However, HR 40 did not gain significant momentum until 2019, when the House held its second congressional hearing on the bill. Then, in 2020, the bill gained unprecedented support as the Covid-19 coronavirus took a disproportionate toll on communities of colour and millions of people took to the streets following the police killing of George Floyd to demand an end to structural racism.
Congresswoman Sheila Jackson Lee, who took over as the bill’s lead sponsor after Conyers’ death in 2019, mobilised support among legislators, an effort backed by a coalition of over 300 groups including the National African American Reparations Commission, the National Coalition of Blacks for Reparations in America, Human Rights Watch, the ACLU, Colour of Change and the Leadership Conference on Civil and Human Rights.
Japanese American internment camp survivors, including former US Secretary of Transportation Norman Mineta and actor George Takei, voiced their support. The Amalgamated Bank, the US Conference of Mayors, the Players Coalition, and Ben & Jerry’s Ice Cream, among others, have also expressed support.
President Joe Biden recently expressed support for a study of reparations for slavery, which was also a 2020 campaign promise.
HRW said in its testimony to Congress in February that passing HR 40 is essential because the full impact of creating laws and policies that forced hundreds of thousands of Africans to be enslaved in the United States – a gross human rights violation – has never been fully examined, accounted for, or assessed at the national level.
Following emancipation, many US cities and states raced to enforce white supremacy and racial segregation, passing repressive laws to limit Black people’s rights.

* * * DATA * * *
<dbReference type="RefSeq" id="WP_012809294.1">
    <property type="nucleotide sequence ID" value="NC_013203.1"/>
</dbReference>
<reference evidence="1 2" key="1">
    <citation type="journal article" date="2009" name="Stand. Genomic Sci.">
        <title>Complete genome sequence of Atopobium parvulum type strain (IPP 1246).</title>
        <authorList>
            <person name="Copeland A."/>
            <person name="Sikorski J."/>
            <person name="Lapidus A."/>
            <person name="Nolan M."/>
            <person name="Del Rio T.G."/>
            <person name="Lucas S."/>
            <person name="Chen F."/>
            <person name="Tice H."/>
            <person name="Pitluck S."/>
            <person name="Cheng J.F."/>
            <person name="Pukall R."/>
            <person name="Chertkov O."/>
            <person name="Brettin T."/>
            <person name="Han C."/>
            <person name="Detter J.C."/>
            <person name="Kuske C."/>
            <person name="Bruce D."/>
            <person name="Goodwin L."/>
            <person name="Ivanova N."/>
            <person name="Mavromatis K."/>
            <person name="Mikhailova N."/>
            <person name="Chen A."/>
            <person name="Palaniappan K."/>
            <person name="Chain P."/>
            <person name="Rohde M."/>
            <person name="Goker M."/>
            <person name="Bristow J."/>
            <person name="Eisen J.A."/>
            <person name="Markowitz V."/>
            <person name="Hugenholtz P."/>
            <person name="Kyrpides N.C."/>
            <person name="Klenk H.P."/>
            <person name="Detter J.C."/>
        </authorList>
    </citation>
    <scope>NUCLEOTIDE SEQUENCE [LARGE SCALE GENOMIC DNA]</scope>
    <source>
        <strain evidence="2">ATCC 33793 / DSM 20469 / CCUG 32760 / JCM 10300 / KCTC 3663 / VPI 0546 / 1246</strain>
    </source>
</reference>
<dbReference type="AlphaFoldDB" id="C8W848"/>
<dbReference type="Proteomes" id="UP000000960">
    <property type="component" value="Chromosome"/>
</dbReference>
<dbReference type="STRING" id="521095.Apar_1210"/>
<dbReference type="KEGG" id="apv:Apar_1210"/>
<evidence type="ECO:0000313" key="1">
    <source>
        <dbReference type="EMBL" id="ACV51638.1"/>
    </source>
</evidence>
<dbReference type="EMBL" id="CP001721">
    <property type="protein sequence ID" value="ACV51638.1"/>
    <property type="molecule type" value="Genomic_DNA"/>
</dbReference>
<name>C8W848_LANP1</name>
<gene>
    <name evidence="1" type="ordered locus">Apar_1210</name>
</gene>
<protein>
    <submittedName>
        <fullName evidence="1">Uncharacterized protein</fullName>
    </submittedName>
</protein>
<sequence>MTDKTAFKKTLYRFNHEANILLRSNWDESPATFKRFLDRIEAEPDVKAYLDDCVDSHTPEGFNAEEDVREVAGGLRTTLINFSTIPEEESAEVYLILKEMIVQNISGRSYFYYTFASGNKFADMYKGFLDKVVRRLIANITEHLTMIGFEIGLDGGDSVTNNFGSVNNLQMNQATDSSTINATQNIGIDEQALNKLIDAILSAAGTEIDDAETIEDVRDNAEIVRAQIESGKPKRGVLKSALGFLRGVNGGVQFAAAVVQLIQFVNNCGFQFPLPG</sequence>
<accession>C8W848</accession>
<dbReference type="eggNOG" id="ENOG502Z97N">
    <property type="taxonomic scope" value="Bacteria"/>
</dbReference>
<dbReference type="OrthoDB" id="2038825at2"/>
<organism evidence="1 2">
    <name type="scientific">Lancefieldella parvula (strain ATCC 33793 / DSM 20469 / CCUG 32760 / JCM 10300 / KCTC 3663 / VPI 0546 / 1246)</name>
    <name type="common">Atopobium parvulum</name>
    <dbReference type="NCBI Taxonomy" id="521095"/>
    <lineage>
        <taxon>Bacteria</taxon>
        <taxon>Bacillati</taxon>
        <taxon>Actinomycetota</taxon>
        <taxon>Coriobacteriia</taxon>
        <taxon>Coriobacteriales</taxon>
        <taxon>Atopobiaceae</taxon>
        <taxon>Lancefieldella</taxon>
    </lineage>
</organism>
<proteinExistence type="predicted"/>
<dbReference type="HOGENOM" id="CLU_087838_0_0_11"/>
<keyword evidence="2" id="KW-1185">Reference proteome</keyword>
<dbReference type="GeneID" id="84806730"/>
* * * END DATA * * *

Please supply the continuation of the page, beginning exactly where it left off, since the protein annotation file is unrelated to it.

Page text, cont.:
Organised racial terror by the Ku Klux Klan, white paramilitary group and deputised white mobs that the authorities often have not done enough to prevent or account for, helped to maintain racial social order and to corrode Black people’s progress toward equality.
Jim Crow laws passed by local and state governments in the 19th and 20th centuries entrenched racial discrimination. Federal, state and local policy decisions in the 20th and 21st centuries, such as redlining, urban renewal and highway construction, further contributed to structural racism.
And these policies helped create present day economic, education, employment and health inequalities, as well as housing segregation and everyday abusive policing practices in Black and brown communities.
To date, 175 representatives have signed on as co-sponsors of HR 40, many more than in previous years. Its Senate companion, S-40, the first reparations bill to be introduced in the Senate since Reconstruction, has 19 co-sponsors.
“The Judiciary Committee should seize this moment and vote to move HR 40 to the House floor for full consideration,” Heath said.
“Racial justice and racial healing can only be achieved if the US finally reckons with its racist past and present and takes steps to provide genuine, meaningful repair.”
- A Tell report